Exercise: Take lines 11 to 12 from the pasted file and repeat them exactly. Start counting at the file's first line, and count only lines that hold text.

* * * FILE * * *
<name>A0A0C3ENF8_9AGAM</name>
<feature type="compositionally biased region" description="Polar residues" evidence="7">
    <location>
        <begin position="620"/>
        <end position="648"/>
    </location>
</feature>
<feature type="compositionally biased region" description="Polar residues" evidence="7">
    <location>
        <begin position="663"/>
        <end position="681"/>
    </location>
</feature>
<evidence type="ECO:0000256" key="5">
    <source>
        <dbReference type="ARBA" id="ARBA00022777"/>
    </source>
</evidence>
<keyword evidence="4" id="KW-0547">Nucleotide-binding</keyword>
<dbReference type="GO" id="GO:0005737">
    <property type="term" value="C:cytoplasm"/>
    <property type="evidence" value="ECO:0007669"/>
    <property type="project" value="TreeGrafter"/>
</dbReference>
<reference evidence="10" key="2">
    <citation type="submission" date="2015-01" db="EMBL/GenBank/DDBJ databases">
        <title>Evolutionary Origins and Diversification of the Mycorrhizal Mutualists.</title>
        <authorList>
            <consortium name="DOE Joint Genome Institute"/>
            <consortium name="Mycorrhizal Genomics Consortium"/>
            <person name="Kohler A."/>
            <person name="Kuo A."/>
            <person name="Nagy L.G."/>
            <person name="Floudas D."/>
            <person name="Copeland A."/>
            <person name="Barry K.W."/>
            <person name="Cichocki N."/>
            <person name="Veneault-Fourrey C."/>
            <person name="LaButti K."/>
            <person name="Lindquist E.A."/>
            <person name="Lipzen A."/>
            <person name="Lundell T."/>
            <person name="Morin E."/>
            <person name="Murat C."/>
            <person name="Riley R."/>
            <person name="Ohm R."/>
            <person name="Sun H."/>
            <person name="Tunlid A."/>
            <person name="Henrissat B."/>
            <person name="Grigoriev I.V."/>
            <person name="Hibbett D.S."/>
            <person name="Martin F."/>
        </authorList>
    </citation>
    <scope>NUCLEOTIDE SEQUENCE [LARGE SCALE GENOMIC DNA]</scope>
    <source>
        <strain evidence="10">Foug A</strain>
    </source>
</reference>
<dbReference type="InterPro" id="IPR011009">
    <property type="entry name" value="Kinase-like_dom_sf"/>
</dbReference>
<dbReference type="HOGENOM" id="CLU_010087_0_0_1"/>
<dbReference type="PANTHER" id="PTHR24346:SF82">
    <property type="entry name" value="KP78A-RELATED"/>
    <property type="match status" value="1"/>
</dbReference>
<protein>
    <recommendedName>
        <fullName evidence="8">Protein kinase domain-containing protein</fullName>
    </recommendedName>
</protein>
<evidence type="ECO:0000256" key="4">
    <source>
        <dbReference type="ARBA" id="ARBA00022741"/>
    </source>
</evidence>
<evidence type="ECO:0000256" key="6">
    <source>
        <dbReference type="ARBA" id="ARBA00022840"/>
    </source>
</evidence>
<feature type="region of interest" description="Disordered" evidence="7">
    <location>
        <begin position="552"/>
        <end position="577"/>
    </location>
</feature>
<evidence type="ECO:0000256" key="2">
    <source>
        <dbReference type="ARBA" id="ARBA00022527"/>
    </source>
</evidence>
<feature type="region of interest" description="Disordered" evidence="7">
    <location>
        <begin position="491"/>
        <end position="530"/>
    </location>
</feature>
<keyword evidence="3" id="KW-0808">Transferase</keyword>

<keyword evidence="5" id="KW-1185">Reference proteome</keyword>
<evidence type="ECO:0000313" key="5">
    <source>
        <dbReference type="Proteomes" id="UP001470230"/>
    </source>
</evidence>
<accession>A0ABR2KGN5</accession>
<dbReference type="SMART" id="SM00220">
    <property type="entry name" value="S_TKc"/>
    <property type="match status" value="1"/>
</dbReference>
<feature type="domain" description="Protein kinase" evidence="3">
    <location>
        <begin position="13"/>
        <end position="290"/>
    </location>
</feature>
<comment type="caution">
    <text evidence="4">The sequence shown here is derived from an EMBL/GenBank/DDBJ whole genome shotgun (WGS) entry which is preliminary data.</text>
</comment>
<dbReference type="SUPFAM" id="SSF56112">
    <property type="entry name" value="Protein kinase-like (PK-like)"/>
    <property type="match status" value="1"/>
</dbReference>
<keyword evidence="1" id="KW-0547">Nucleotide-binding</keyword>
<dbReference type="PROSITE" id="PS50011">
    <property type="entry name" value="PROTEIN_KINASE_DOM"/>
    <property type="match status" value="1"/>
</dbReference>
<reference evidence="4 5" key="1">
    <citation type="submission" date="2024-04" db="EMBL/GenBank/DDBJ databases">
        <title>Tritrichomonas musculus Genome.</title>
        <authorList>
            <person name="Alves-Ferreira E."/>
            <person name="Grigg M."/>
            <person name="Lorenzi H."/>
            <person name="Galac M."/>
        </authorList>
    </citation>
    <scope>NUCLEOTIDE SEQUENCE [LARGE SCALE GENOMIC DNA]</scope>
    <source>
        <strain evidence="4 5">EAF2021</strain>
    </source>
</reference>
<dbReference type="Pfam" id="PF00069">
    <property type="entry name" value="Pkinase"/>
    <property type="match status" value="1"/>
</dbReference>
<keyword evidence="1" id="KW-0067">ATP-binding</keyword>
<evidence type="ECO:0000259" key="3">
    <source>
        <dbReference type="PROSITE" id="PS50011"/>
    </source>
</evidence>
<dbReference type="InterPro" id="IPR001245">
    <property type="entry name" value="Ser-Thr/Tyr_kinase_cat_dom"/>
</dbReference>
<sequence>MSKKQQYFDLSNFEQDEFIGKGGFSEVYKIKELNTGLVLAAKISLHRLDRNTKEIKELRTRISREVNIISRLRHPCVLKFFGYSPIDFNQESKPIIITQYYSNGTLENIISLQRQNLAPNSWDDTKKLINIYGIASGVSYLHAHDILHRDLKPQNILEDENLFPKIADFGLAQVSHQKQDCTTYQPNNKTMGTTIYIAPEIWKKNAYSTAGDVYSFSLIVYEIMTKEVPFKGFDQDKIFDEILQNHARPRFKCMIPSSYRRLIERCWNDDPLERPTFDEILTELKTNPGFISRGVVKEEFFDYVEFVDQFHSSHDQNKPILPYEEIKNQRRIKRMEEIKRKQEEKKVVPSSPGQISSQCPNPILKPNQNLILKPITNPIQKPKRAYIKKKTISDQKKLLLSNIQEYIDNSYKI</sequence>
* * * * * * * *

        <end position="681"/>
    </location>